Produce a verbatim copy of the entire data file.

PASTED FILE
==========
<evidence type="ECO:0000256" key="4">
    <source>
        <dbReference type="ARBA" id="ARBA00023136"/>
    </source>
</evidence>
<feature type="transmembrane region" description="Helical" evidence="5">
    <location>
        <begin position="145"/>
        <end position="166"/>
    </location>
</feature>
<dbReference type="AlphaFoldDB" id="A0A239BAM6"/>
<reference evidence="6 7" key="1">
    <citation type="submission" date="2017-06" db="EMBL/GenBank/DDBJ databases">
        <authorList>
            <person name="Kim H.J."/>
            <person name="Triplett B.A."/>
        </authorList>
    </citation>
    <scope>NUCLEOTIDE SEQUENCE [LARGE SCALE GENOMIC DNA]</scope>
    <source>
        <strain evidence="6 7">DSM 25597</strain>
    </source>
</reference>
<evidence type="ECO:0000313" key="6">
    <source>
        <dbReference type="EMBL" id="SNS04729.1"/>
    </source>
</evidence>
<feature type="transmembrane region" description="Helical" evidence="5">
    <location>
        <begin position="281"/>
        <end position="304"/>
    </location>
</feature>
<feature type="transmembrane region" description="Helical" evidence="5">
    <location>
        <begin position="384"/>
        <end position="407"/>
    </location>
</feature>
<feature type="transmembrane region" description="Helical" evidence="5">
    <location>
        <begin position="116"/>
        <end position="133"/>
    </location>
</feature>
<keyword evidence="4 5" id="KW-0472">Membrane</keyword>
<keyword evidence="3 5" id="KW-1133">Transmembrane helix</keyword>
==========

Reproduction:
<evidence type="ECO:0000256" key="4">
    <source>
        <dbReference type="ARBA" id="ARBA00023136"/>
    </source>
</evidence>
<feature type="transmembrane region" description="Helical" evidence="5">
    <location>
        <begin position="145"/>
        <end position="166"/>
    </location>
</feature>
<dbReference type="AlphaFoldDB" id="A0A239BAM6"/>
<reference evidence="6 7" key="1">
    <citation type="submission" date="2017-06" db="EMBL/GenBank/DDBJ databases">
        <authorList>
            <person name="Kim H.J."/>
            <person name="Triplett B.A."/>
        </authorList>
    </citation>
    <scope>NUCLEOTIDE SEQUENCE [LARGE SCALE GENOMIC DNA]</scope>
    <source>
        <strain evidence="6 7">DSM 25597</strain>
    </source>
</reference>
<evidence type="ECO:0000313" key="6">
    <source>
        <dbReference type="EMBL" id="SNS04729.1"/>
    </source>
</evidence>
<feature type="transmembrane region" description="Helical" evidence="5">
    <location>
        <begin position="281"/>
        <end position="304"/>
    </location>
</feature>
<feature type="transmembrane region" description="Helical" evidence="5">
    <location>
        <begin position="384"/>
        <end position="407"/>
    </location>
</feature>
<feature type="transmembrane region" description="Helical" evidence="5">
    <location>
        <begin position="116"/>
        <end position="133"/>
    </location>
</feature>
<keyword evidence="4 5" id="KW-0472">Membrane</keyword>
<keyword evidence="3 5" id="KW-1133">Transmembrane helix</keyword>